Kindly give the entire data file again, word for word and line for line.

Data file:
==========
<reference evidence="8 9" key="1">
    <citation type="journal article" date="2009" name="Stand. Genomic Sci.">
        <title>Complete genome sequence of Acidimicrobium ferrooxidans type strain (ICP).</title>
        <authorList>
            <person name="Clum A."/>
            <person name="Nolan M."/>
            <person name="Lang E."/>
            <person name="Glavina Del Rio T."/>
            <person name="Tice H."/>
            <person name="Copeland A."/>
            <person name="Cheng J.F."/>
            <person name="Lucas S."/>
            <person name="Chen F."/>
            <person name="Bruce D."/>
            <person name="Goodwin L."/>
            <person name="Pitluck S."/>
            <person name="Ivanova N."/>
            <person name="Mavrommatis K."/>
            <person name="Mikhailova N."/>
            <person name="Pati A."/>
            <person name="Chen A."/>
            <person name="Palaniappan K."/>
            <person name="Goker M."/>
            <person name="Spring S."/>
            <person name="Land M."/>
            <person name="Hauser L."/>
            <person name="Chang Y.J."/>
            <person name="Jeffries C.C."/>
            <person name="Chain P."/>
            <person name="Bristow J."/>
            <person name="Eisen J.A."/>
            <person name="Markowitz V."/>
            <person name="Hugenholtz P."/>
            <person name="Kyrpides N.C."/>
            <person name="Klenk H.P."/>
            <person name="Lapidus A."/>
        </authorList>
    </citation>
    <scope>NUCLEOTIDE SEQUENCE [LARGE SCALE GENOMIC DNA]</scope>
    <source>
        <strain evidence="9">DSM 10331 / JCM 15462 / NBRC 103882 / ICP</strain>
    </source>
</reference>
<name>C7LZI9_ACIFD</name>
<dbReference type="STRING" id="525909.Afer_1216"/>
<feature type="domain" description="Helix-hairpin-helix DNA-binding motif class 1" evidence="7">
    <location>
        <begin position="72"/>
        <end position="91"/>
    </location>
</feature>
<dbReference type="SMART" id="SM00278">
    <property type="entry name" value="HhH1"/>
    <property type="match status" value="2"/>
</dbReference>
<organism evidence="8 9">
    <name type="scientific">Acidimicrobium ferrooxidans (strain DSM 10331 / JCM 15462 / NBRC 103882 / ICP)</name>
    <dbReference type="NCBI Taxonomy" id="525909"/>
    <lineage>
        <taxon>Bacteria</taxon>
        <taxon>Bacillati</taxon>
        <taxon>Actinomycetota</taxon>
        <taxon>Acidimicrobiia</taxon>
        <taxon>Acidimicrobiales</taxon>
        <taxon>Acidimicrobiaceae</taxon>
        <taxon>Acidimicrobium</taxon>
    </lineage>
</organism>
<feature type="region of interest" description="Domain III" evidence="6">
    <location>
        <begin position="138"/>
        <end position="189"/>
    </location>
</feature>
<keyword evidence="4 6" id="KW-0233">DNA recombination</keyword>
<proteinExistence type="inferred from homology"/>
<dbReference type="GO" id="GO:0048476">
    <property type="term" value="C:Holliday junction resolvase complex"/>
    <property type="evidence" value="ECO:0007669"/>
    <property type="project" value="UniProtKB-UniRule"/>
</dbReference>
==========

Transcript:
<reference evidence="8 9" key="1">
    <citation type="journal article" date="2009" name="Stand. Genomic Sci.">
        <title>Complete genome sequence of Acidimicrobium ferrooxidans type strain (ICP).</title>
        <authorList>
            <person name="Clum A."/>
            <person name="Nolan M."/>
            <person name="Lang E."/>
            <person name="Glavina Del Rio T."/>
            <person name="Tice H."/>
            <person name="Copeland A."/>
            <person name="Cheng J.F."/>
            <person name="Lucas S."/>
            <person name="Chen F."/>
            <person name="Bruce D."/>
            <person name="Goodwin L."/>
            <person name="Pitluck S."/>
            <person name="Ivanova N."/>
            <person name="Mavrommatis K."/>
            <person name="Mikhailova N."/>
            <person name="Pati A."/>
            <person name="Chen A."/>
            <person name="Palaniappan K."/>
            <person name="Goker M."/>
            <person name="Spring S."/>
            <person name="Land M."/>
            <person name="Hauser L."/>
            <person name="Chang Y.J."/>
            <person name="Jeffries C.C."/>
            <person name="Chain P."/>
            <person name="Bristow J."/>
            <person name="Eisen J.A."/>
            <person name="Markowitz V."/>
            <person name="Hugenholtz P."/>
            <person name="Kyrpides N.C."/>
            <person name="Klenk H.P."/>
            <person name="Lapidus A."/>
        </authorList>
    </citation>
    <scope>NUCLEOTIDE SEQUENCE [LARGE SCALE GENOMIC DNA]</scope>
    <source>
        <strain evidence="9">DSM 10331 / JCM 15462 / NBRC 103882 / ICP</strain>
    </source>
</reference>
<name>C7LZI9_ACIFD</name>
<dbReference type="STRING" id="525909.Afer_1216"/>
<feature type="domain" description="Helix-hairpin-helix DNA-binding motif class 1" evidence="7">
    <location>
        <begin position="72"/>
        <end position="91"/>
    </location>
</feature>
<dbReference type="SMART" id="SM00278">
    <property type="entry name" value="HhH1"/>
    <property type="match status" value="2"/>
</dbReference>
<organism evidence="8 9">
    <name type="scientific">Acidimicrobium ferrooxidans (strain DSM 10331 / JCM 15462 / NBRC 103882 / ICP)</name>
    <dbReference type="NCBI Taxonomy" id="525909"/>
    <lineage>
        <taxon>Bacteria</taxon>
        <taxon>Bacillati</taxon>
        <taxon>Actinomycetota</taxon>
        <taxon>Acidimicrobiia</taxon>
        <taxon>Acidimicrobiales</taxon>
        <taxon>Acidimicrobiaceae</taxon>
        <taxon>Acidimicrobium</taxon>
    </lineage>
</organism>
<feature type="region of interest" description="Domain III" evidence="6">
    <location>
        <begin position="138"/>
        <end position="189"/>
    </location>
</feature>
<keyword evidence="4 6" id="KW-0233">DNA recombination</keyword>
<proteinExistence type="inferred from homology"/>
<dbReference type="GO" id="GO:0048476">
    <property type="term" value="C:Holliday junction resolvase complex"/>
    <property type="evidence" value="ECO:0007669"/>
    <property type="project" value="UniProtKB-UniRule"/>
</dbReference>